This sojourn baptizes us in the musical culture of Louisiana. Modern Louisiana’s unique history, brought about by French and Spanish colonization, forged to take commercial advantage of the region’s location at the base of the Mississippi River, differed markedly from the British settlement in the original 13 colonies with their focus on religious freedom. The French disaffection for slavery set Louisiana on a path as a more tolerant and open society in which music was destined to flourish. Rampant cultural cross pollination among West African, Caribbean, French, Spanish, German, Italian, and Irish settlers inspired and melded individual cultures, driving the creation of unique expressions in language, cuisine, and, of course, music.

Our sojourn begins in Lafayette. Here we explore the world of the French Acadian settlers, who, exiled from Nova Scotia, Newfoundland, and Prince Edward Island by the British between 1755 and 1764, sought the hospitality of their French brethren. Handfuls of exiles, as Longfellow memorialized in Evangeline, “guided by hope or by hearsay, Sought for their kith and their kin among the few-acred farmers On the Acadian coast.” Expressing their mourning through song as friends and family were torn asunder, the Acadians’ ballads imparted their longing for the home they left behind. As the Acadians settled and developed this region of Louisiana, however, these doleful tunes transformed into a sound representing the Acadians’, now Cajuns’, resolve and newfound sense of place and community, known for its spirit and conviviality.

These characteristics of Cajun music shaped, and were in turn shaped by, the music of the Black Creoles, one of the many unique cultural groups with whom the Cajuns shared a home. As Creole music developed into the late 19th and early 20th centuries, it began to reflect the influence of not only Cajun music but also African American blues and Afro-Caribbean rhythms, evolving into what we know today as Zydeco. The term Zydeco, derived from the French term for unsalted beans, les haricots sont pas salés, served as shorthand for the economic hard times the Black Creoles’ experienced when they could not afford seasoning to flavor their beans. Zydeco music, however, with its strong syncopation and infectious emotion, like Cajun music, conveys a vitality that no downturn could deter. Our time in Lafayette connects us firsthand to the joie de vivre expressed in both these musical styles, with their driving rhythms, up-tempo melodies, and unique accordion and fiddle instrumentation, while we bask in the hospitality and heritage of this distinct Louisiana region.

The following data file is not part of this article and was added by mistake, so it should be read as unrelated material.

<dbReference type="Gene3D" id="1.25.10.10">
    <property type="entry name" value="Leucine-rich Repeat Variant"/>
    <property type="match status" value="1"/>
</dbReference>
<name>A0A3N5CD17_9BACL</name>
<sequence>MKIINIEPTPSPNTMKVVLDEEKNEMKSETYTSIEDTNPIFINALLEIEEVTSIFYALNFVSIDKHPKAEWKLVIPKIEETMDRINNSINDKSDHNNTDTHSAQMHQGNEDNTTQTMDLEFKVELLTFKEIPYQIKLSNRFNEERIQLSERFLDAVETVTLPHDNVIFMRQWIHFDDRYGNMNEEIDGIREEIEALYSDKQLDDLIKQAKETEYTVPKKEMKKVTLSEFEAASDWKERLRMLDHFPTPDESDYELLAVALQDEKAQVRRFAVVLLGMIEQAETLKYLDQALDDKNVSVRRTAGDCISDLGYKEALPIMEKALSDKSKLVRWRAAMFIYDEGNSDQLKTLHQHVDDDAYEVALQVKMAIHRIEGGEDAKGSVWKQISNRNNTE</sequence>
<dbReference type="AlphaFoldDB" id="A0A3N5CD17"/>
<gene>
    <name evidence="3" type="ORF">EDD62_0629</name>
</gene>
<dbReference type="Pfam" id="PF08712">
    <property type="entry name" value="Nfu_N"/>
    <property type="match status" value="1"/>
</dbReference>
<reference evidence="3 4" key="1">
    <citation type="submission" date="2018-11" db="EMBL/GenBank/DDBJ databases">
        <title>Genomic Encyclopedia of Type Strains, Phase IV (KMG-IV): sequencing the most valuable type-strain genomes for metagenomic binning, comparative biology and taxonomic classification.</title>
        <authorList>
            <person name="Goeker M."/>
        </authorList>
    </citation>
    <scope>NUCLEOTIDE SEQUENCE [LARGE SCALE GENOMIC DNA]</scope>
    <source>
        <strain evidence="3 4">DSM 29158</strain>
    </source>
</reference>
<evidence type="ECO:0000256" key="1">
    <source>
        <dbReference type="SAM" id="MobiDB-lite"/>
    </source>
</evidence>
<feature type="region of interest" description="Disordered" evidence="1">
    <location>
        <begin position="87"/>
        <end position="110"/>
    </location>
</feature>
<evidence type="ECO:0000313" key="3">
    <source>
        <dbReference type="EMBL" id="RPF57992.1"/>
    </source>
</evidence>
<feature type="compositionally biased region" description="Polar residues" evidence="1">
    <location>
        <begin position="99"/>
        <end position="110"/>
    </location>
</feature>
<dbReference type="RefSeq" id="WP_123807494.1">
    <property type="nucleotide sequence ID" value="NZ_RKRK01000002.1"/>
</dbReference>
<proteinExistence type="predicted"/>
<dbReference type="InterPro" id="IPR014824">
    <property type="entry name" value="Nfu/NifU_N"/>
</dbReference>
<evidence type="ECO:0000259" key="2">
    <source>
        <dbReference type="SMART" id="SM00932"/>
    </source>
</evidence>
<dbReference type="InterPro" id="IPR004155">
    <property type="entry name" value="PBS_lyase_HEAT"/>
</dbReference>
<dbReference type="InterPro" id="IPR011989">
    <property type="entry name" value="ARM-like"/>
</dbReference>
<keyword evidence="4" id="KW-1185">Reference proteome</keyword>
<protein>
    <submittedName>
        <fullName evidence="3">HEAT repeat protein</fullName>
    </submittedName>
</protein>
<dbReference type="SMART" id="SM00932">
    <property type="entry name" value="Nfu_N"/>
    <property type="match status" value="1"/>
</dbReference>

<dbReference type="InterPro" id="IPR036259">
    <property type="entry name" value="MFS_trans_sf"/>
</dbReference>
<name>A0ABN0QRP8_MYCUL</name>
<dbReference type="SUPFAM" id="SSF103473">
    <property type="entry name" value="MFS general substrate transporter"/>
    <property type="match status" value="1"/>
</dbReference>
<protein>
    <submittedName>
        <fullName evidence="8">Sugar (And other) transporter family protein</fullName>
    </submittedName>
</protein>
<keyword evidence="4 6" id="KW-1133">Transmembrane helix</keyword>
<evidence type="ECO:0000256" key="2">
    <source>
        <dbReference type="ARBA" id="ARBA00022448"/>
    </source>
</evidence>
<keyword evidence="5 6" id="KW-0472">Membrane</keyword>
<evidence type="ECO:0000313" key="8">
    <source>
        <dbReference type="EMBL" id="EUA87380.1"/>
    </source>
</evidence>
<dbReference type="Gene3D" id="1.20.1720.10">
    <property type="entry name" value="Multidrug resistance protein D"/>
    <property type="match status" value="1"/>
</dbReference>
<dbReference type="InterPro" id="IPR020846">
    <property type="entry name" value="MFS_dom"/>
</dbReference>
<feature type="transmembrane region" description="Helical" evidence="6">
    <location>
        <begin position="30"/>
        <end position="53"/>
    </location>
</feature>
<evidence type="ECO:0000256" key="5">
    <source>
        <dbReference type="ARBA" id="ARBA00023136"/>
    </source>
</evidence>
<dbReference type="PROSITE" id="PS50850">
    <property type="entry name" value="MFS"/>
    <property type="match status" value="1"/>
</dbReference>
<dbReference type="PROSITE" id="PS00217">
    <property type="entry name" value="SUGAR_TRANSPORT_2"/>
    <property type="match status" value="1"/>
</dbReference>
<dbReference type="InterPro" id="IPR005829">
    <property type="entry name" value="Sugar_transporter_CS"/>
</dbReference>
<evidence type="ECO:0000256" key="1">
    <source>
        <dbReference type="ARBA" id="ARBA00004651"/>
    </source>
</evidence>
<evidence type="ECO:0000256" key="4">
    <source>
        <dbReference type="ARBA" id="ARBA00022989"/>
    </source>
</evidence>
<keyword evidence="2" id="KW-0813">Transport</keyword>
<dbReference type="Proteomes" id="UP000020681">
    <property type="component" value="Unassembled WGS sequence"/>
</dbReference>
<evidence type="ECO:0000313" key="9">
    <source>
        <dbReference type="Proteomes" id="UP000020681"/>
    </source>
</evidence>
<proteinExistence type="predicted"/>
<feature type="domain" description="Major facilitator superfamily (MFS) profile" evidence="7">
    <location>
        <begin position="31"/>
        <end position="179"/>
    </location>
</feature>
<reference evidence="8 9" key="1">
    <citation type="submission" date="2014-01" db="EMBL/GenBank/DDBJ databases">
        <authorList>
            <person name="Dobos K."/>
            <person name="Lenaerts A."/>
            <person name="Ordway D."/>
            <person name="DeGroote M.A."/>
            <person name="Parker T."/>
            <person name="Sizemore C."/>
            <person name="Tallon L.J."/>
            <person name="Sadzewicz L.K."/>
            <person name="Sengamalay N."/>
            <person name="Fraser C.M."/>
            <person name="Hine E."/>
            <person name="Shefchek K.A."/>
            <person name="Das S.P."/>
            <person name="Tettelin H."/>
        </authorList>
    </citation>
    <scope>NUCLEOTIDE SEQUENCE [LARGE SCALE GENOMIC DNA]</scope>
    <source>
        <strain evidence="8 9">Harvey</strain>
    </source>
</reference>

Continuing on to New Orleans we follow the music for a four-day adventure to the heart of jazz. Little documentation exists to tell us how exactly ragtime, blues, and classical converged to become jazz at the turn of the 20th century. Strolling through the French Quarter, however, we see the evidence of distinct societies abounding in the architecture, the traditions, and the cuisine of the city, and gain a sense of how this confluence of cultures, as if through alchemy, spawned an entirely new, entirely American musical movement. Although Louis Armstrong and Jelly Roll Morton ultimately left New Orleans to spread the jazz gospel northward, we hear the echoes of their greatness around every corner and in visits to venues like Preservation Hall, established in 1961 to safeguard, pay homage to, and rejoice in this first form of jazz.

Our able guide, Professor Ted Buehrer, leads us through our Cajun music, zydeco, and jazz experiences, expanding our aural understanding of these distinct genres. As Professor Buehrer shares his keen skill for distilling each song into its basic elements and his passion for the music and its composition, we are able to listen to the music in an entirely new way and all the more appreciate the synthesis of each moving part into the polyphonic whole. Actively listening while immersed in these rich settings, we find our joy for the music magnified as we are transported back to the people, the history, and the wonder that created it. You will never listen to this music in quite the same way.

Throughout our sojourn, we attune to the nature around us, especially the Mississippi River, the bayous, and the swamps, which have long and memorably impacted Louisianans. A steamboat trip down the Mississippi allows us to envisage the view settlers experienced embarking upon New Orleans while gaining a firsthand understanding of this river’s continued importance to American commerce. We delight our senses with a bayou and swamp tour for a close-up view of the cypress trees, the Spanish moss, and the alligators, which, like jazz and Cajun music, our minds immediately associate with Louisiana.

No tour of Lafayette and New Orleans would be complete without experiencing the culinary delights of this vibrant area. Whereas Lafayette is known for Cajun food and New Orleans for Creole food, the two cuisines have greatly influenced one another to the point that few can cite the difference between the two. No matter – we let our palettes decide these distinctions as we dine in both cities and culminate our gastronomic adventures with a classic New Orleans Sunday jazz brunch at Commander’s Palace.

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